By Raz Cuculea
Here’s a quick tutorial on how to hack your 135 (35mm) canister to work with an instamatic camera.
Instamatics came on the scene in the 60s and took the photography world by storm. They were cheap, plentiful and used the 126 film cartridge, which was easy to use and made the cameras cheap to produce. About 50 million cameras were produced in the 60s and instamatics kept being improved on and sold until around 1988. The 126 format cartridge is getting harder and harder to find, and many people just throw or give the cameras away thinking they are nothing more than paperweights.
There is a tutorial over at instructables.com for modifying the camera to take 35mm film, but I prefer hacking a film canister as opposed to a perfectly good camera. That way, if you even stumble over a cartridge of 126, you can just put it in your camera, and take some shots.
I cut a slot in the plastic that enables the instamatic pickup to grab onto it. As mentioned before, if your pickup is in a “plus” shape, simply cut another slot. The older instamatics (104) have no slot in the centre so to get them to work you would have use friction. The 35mm cartridge will not fit, so you need to sand the top down just a bit and use a little force to get it in there. If it’s tight, it will work just fine.
This step has to be done in a dark place. I do this in a black bag, in a pitch black bathroom facing away from the door. Start rolling the film out of the canister and onto the gluegun stick (try not to touch the film too much).
Have the camera in that same bag and once you finish, shove the empty canister and your makeshift spool into the camera. Chances are you didn’t get the pickup reel into the slot you made. You can generally advance the film and release the shutter a couple of times and feel if the film is moving when you advance the lever. Once you feel it moving close it up.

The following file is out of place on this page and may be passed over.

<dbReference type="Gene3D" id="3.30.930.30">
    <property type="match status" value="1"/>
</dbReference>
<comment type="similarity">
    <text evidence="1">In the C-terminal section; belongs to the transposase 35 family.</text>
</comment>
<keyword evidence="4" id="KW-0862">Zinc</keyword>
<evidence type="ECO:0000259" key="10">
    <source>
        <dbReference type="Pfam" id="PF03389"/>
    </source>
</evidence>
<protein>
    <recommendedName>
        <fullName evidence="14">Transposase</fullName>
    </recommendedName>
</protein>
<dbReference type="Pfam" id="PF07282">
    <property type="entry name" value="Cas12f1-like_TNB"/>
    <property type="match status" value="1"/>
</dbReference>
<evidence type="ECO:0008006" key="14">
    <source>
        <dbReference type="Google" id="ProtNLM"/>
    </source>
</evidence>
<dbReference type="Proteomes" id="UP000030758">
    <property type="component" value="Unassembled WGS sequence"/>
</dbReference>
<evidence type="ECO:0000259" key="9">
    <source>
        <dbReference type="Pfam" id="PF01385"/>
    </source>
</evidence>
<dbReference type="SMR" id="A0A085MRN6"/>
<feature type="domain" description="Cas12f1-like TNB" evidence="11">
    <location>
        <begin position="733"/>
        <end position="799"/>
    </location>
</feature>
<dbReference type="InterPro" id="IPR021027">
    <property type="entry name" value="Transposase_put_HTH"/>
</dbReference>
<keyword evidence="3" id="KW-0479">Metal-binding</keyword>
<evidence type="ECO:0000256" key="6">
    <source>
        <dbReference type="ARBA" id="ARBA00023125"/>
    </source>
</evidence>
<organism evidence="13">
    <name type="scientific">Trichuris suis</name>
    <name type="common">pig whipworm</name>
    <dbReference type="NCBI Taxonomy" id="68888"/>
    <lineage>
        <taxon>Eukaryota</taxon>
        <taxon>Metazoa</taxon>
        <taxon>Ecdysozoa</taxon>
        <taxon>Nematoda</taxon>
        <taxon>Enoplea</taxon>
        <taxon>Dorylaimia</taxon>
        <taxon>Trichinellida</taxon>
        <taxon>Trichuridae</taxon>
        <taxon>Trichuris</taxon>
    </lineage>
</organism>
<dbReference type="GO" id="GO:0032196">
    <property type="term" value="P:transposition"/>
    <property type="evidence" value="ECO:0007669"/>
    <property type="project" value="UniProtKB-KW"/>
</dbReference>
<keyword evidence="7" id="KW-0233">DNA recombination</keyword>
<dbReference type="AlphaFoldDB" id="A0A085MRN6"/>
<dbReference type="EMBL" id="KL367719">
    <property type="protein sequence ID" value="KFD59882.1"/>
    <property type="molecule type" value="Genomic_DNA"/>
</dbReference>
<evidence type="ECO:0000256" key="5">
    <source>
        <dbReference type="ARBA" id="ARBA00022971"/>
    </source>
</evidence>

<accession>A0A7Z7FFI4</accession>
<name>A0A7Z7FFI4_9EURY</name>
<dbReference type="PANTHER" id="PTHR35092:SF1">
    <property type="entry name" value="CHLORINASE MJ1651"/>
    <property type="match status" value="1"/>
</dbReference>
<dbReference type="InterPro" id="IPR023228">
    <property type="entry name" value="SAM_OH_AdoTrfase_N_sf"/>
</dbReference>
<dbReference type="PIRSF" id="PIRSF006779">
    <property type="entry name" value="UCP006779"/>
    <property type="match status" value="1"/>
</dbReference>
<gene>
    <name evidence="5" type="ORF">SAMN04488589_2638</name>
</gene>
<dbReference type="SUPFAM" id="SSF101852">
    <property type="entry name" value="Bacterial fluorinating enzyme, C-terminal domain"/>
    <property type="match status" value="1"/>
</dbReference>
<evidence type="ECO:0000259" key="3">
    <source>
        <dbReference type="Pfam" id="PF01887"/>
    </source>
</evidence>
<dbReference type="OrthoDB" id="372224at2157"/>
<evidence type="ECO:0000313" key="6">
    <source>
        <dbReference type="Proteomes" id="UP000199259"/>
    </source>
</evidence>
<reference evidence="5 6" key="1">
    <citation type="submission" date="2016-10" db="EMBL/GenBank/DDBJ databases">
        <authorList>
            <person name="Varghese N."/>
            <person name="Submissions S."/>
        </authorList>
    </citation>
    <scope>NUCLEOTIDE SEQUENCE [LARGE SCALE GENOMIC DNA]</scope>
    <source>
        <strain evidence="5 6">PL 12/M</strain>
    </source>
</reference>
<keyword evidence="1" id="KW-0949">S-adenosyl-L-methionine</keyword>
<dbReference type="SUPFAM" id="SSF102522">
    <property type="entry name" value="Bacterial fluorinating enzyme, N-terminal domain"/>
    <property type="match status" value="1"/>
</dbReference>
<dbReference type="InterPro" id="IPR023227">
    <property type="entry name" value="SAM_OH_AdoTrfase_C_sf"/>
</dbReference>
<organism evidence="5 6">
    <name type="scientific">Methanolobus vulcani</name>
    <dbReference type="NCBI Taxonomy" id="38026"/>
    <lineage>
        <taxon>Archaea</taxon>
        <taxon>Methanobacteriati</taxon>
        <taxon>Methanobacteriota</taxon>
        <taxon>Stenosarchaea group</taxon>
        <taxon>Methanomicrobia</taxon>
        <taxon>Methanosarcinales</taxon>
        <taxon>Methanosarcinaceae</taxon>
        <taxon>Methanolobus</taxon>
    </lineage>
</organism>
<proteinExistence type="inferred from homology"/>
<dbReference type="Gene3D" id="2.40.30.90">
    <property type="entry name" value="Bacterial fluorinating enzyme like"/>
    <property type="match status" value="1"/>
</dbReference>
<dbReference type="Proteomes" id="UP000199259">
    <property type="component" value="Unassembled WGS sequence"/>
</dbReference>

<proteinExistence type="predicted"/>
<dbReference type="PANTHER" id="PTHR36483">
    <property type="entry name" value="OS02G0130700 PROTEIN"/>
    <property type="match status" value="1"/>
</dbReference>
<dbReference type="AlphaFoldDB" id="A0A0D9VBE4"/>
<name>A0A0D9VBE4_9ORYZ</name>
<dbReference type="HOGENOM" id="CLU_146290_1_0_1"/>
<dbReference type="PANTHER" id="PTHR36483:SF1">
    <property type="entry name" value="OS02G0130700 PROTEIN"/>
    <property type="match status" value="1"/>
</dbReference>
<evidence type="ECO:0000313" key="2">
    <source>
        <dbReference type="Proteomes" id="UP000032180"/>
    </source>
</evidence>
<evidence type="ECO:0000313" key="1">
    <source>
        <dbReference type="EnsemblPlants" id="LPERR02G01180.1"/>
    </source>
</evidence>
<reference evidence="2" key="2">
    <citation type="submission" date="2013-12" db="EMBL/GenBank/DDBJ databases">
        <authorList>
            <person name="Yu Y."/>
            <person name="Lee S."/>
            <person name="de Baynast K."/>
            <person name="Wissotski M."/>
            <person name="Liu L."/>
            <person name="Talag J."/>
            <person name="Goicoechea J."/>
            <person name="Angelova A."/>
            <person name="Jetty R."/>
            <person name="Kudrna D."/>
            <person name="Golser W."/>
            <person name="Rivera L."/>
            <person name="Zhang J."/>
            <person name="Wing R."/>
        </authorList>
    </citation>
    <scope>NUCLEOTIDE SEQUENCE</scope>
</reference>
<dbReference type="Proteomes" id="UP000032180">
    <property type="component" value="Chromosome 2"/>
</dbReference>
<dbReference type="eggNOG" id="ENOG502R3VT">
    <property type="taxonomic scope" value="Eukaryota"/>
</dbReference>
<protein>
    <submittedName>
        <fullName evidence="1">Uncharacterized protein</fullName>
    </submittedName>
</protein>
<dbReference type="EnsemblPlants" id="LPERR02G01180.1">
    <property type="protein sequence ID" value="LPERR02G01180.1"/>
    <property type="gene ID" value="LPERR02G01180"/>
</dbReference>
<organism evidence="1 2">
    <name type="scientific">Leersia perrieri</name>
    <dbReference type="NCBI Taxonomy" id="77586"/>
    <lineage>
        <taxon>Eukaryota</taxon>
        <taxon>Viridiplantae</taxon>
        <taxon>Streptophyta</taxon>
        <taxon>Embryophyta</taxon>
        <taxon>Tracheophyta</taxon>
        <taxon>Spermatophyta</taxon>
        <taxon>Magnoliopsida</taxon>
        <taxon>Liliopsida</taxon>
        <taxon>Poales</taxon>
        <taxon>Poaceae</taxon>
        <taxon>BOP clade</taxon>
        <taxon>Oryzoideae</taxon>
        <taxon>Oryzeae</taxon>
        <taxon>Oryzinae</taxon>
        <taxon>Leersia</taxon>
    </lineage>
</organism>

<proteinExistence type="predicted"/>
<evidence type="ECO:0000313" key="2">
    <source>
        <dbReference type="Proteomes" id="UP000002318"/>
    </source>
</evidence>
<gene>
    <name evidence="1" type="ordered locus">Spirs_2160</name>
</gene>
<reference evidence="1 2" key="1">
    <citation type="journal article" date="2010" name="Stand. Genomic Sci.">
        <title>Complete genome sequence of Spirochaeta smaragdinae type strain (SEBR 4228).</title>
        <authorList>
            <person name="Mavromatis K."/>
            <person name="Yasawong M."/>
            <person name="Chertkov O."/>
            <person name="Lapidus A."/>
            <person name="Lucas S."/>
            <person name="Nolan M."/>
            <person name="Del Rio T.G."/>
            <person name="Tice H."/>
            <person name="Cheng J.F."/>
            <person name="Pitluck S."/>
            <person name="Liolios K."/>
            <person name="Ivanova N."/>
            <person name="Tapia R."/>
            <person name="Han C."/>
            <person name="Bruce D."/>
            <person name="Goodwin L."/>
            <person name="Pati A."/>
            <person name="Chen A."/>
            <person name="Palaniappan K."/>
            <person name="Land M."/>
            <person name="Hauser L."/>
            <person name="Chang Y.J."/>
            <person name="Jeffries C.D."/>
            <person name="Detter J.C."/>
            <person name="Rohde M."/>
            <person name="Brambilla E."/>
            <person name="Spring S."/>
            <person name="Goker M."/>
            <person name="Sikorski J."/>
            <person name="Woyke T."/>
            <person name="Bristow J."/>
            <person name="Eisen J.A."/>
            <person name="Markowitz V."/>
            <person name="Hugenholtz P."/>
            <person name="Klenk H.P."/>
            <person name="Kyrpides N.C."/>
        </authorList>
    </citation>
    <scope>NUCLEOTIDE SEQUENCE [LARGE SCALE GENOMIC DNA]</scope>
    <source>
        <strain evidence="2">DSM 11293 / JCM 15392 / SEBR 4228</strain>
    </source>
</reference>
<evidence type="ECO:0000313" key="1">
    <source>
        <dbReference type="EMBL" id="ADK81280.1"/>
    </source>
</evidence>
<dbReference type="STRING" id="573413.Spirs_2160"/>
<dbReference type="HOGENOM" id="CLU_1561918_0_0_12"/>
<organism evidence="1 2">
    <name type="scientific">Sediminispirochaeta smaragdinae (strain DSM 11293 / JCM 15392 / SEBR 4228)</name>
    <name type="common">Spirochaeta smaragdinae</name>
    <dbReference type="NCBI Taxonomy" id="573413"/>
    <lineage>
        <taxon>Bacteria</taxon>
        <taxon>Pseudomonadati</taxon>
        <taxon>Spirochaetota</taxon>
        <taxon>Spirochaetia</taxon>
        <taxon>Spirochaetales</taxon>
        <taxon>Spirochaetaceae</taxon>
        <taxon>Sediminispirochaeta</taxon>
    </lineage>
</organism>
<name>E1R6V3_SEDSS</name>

Given that the film is not designed for the instamatic’s advancing mechanism, you will actually need to press the shutter and advance the film 3 times to get one “frame.” I generally shoot one image normally, and two with my thumb on the lens to make sure I don’t double-expose the frame (you can do three if you want to be really sure).
Bear in mind this is all about experimentation. Have some fun with it, chances are you’ll butcher your first roll like I did. But see how your film and camera react. In my case, I got too many lightleaks (I didn’t tape the seams), and I didn’t use fast film speeds (100 or 200 ISO) so my pictures came out blurry.
As always, I encourage you to share your images on our facebook page, and feel free to comment and submit any suggestions of thoughts. ‘Till next time.
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